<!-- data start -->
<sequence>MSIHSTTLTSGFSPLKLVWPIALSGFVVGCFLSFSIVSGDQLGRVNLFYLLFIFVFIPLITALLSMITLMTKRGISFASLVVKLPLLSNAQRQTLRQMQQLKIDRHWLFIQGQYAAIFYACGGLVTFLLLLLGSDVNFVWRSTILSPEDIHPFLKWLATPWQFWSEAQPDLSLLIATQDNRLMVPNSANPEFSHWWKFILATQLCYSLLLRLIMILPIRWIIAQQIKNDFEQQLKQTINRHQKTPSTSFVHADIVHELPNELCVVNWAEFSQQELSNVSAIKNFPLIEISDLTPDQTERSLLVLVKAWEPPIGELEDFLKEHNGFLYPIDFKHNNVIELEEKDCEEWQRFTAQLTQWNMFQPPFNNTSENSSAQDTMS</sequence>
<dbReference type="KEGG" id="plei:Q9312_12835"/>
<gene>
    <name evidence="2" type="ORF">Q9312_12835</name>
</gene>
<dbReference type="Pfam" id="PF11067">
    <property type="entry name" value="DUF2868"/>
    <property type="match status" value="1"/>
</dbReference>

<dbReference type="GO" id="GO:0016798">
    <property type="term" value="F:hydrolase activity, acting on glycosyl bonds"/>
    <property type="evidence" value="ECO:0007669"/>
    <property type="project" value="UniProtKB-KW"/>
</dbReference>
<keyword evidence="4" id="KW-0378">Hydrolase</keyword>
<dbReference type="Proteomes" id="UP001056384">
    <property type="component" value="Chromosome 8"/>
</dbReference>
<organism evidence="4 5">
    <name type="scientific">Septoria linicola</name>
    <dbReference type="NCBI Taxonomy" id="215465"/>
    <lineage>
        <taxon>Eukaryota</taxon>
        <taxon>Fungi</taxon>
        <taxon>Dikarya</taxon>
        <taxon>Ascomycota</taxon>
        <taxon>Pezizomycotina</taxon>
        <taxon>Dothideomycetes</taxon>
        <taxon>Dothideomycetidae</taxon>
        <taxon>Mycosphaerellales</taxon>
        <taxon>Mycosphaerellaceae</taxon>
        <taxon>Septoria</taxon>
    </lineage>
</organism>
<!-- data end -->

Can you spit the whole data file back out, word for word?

<sequence>MSIHSTTLTSGFSPLKLVWPIALSGFVVGCFLSFSIVSGDQLGRVNLFYLLFIFVFIPLITALLSMITLMTKRGISFASLVVKLPLLSNAQRQTLRQMQQLKIDRHWLFIQGQYAAIFYACGGLVTFLLLLLGSDVNFVWRSTILSPEDIHPFLKWLATPWQFWSEAQPDLSLLIATQDNRLMVPNSANPEFSHWWKFILATQLCYSLLLRLIMILPIRWIIAQQIKNDFEQQLKQTINRHQKTPSTSFVHADIVHELPNELCVVNWAEFSQQELSNVSAIKNFPLIEISDLTPDQTERSLLVLVKAWEPPIGELEDFLKEHNGFLYPIDFKHNNVIELEEKDCEEWQRFTAQLTQWNMFQPPFNNTSENSSAQDTMS</sequence>
<dbReference type="KEGG" id="plei:Q9312_12835"/>
<gene>
    <name evidence="2" type="ORF">Q9312_12835</name>
</gene>
<dbReference type="Pfam" id="PF11067">
    <property type="entry name" value="DUF2868"/>
    <property type="match status" value="1"/>
</dbReference>

<dbReference type="GO" id="GO:0016798">
    <property type="term" value="F:hydrolase activity, acting on glycosyl bonds"/>
    <property type="evidence" value="ECO:0007669"/>
    <property type="project" value="UniProtKB-KW"/>
</dbReference>
<keyword evidence="4" id="KW-0378">Hydrolase</keyword>
<dbReference type="Proteomes" id="UP001056384">
    <property type="component" value="Chromosome 8"/>
</dbReference>
<organism evidence="4 5">
    <name type="scientific">Septoria linicola</name>
    <dbReference type="NCBI Taxonomy" id="215465"/>
    <lineage>
        <taxon>Eukaryota</taxon>
        <taxon>Fungi</taxon>
        <taxon>Dikarya</taxon>
        <taxon>Ascomycota</taxon>
        <taxon>Pezizomycotina</taxon>
        <taxon>Dothideomycetes</taxon>
        <taxon>Dothideomycetidae</taxon>
        <taxon>Mycosphaerellales</taxon>
        <taxon>Mycosphaerellaceae</taxon>
        <taxon>Septoria</taxon>
    </lineage>
</organism>